No matter how beautiful the song, the danger is that its beauty masks incorrect biblical doctrine. To say that if we praise His name, He will take the pain away is a false promise that cannot be supported by Scripture. The sentiment behind the song is good, but the truth is that it appears to say that if we do something good for God, God is obligated to do something good for us in return, but that is never the case. God is a debtor to no one for anything. He may grant us a blessing in return for our obedience, but He is not obligated to do so. (See Job 41:11, Romans 11:35-36)

We can praise our hurt away

When it seem you’re all alone praise His name
When you feel you can’t go on just raise your hands and say
Greater is He that is within me
And you can praise the hurt away if you’ll just praise His name

Here again, the first three lines are absolutely correct. Our answer to everything that happens should be to praise the God who created us and who called us to salvation by grace. Then the song takes a decided turn away from truth.

We cannot praise the hurt away. People who profess Christ as Savior die every day of torture and pain and persecution who are certainly praying and praising God. But God has a perfect plan that for them includes persecution. Paul prayed three times for God to remove his “thorn in the flesh.” God did not remove it, because it kept Paul humble. His eye is on the sparrow, but still, at times, the sparrow falls to the ground.

Our word of testimony can overcome loneliness

Oh, you can overcome by the blood of the lamb
And by the word of your testimony
You’ll see the darkness go as your faith begins to grow
You’re not alone so how can you be lonely

In this part of the song, the author has taken a portion out of context and made it mean something that I do not believe God intended it to mean. Although the expression of our faith in prayer and praise may certainly help us to overcome loneliness, we should not use biblical language out of context to prove a point.

In Acts 14:3, Luke explains to Theophilus how Paul and Barnabas were forced to flee from Iconium when they were threatened with stoning because of their continued “testimony unto the word of grace.”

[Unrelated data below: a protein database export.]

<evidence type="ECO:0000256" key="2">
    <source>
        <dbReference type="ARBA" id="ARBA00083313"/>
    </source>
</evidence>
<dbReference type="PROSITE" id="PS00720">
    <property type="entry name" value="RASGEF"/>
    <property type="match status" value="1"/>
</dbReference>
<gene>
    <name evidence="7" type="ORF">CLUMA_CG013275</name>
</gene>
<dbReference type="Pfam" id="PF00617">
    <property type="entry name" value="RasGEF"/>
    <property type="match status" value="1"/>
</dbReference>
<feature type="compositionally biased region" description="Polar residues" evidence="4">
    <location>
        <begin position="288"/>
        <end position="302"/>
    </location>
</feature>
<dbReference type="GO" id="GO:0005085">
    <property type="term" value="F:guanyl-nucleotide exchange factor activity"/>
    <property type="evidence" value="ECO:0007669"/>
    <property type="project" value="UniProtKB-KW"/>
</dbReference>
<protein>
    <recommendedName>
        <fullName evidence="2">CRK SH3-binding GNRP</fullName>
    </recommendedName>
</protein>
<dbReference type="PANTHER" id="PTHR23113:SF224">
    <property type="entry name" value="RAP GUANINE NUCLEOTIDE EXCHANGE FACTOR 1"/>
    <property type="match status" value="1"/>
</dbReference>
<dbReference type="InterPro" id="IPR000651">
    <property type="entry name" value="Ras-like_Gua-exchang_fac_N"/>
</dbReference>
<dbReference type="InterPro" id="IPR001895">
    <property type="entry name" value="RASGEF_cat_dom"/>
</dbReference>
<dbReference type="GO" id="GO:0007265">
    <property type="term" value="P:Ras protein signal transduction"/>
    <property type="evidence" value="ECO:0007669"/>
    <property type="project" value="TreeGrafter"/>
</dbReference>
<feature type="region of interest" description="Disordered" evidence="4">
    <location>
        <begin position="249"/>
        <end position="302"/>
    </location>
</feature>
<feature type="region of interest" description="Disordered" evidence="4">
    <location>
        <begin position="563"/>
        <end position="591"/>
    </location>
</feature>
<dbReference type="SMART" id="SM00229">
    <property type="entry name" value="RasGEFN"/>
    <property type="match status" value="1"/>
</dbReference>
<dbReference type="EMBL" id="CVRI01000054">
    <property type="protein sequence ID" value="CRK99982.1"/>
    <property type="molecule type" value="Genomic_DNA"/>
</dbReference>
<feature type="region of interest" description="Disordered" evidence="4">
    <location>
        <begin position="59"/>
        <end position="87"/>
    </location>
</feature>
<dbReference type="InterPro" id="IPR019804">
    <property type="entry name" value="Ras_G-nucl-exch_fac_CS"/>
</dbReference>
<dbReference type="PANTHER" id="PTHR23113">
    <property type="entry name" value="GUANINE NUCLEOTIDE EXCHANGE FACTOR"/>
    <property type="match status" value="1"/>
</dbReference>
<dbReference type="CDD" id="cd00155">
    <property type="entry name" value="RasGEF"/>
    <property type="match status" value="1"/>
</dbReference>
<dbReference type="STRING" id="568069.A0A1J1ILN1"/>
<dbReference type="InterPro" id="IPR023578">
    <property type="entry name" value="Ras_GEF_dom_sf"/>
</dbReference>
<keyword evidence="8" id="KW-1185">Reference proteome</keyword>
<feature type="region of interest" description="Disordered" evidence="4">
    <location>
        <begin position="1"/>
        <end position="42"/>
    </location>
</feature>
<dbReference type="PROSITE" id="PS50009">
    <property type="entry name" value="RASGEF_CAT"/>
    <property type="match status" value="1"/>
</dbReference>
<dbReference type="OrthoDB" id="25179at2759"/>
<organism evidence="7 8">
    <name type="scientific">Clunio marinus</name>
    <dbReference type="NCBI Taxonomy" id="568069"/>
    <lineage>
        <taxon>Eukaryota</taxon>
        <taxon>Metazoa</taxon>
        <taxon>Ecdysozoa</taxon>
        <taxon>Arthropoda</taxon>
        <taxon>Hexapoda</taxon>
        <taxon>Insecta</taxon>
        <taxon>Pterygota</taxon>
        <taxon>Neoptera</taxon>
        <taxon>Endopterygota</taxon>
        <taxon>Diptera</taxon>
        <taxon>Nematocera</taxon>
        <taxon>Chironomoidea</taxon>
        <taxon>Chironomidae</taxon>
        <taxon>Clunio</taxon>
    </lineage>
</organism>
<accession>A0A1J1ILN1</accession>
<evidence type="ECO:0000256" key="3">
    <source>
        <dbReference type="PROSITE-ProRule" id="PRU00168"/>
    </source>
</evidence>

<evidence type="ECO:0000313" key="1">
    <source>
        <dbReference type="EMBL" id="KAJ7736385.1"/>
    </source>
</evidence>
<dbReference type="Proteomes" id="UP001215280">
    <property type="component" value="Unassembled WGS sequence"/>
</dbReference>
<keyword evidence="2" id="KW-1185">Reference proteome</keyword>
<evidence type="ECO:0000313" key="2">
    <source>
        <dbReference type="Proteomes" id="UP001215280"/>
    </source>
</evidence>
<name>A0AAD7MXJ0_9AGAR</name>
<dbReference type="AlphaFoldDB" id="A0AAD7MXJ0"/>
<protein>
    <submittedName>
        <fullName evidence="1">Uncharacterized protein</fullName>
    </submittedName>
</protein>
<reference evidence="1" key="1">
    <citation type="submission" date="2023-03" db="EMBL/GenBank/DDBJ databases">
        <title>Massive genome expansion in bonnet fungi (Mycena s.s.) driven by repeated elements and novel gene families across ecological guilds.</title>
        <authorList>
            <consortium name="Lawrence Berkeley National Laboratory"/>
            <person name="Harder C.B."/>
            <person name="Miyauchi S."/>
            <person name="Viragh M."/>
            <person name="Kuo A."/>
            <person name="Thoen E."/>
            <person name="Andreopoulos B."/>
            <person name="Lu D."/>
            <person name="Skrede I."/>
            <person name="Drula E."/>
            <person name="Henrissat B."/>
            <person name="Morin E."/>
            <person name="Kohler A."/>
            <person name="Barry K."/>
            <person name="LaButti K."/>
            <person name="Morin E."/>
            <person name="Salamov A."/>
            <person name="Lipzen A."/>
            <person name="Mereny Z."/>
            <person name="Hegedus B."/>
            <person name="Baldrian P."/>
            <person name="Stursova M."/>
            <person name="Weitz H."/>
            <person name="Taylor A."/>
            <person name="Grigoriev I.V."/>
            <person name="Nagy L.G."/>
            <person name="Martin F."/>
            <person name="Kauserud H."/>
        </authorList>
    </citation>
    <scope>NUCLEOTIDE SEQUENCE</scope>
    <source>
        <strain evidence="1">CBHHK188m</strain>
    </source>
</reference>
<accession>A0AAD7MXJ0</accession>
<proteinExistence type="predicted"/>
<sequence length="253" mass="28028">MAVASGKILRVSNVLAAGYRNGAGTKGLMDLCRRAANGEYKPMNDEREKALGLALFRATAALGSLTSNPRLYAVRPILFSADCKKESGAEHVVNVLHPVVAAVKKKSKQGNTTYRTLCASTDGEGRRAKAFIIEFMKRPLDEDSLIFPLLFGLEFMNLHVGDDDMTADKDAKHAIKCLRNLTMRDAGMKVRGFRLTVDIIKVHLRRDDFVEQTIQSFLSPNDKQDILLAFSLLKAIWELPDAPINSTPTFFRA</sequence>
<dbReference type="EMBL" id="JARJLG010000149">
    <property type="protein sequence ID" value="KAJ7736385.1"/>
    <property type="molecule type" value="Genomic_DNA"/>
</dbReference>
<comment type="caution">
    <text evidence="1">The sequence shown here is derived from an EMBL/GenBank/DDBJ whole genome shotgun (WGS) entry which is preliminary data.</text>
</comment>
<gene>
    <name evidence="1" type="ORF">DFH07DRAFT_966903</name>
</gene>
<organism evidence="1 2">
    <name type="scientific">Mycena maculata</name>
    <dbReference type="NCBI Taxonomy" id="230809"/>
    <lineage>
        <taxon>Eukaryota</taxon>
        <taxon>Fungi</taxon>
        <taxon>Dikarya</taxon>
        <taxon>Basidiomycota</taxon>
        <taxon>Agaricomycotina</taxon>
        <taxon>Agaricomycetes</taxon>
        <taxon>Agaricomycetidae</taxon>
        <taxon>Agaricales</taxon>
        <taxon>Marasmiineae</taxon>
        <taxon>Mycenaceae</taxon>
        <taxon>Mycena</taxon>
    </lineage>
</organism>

In Revelation 1:9, John tells how he was exiled to the island of Patmos “for the word of God, and for the testimony of Jesus Christ.”

In Revelation 6:9, during his vision of the throne room of God, John saw under the altar “the souls of them that were slain for the word of God, and for the testimony which they held,” meaning that they would not surrender their faith in God in the face of certain death.

The phrase “word of testimony” comes from the Revelation. In Revelation 12:11, the word of the testimony of the saints was the means by which martyrs overcame the “accuser of our brethren,” or Satan. But that testimony led to their death, not their deliverance from the darkness of adversity and pain.

There is no biblical promise that our words of testimony will deliver us from loneliness, pain, adversity, or evil, but may, in fact, lead to more pain and even death.


There are many songs that we sing in church that we have sung for so long without ever questioning their biblical accuracy. There are many new songs that we love to listen to for which we have never given due theological consideration.

The purpose here is not to condemn the songwriter or those who sing this particular song, but to encourage us to pay attention to what we confess in song. False doctrine is not typically apparent, but sneaks up on us in beautiful and often subtle ways.

Be a Berean.


[1] Picture credit: book-3510326_1280,

[2] Praise His Name, Bruce Haynes Lee Hendrix © 1999 Willow Branch Publishing Remaining portion is unaffiliated, Administrators Music Services, Inc.

[3] It is unfortunate for modern readers that the KJV used the word “chastening” when the word means to discipline, but does not necessarily include punishment. Definition of the word according to Spiros Zhodiates: “Originally to bring up a child, to educate, used of activity directed toward the moral and spiritual nurture and training of the child, to influence conscious will and action.” (CWSB Dictionary)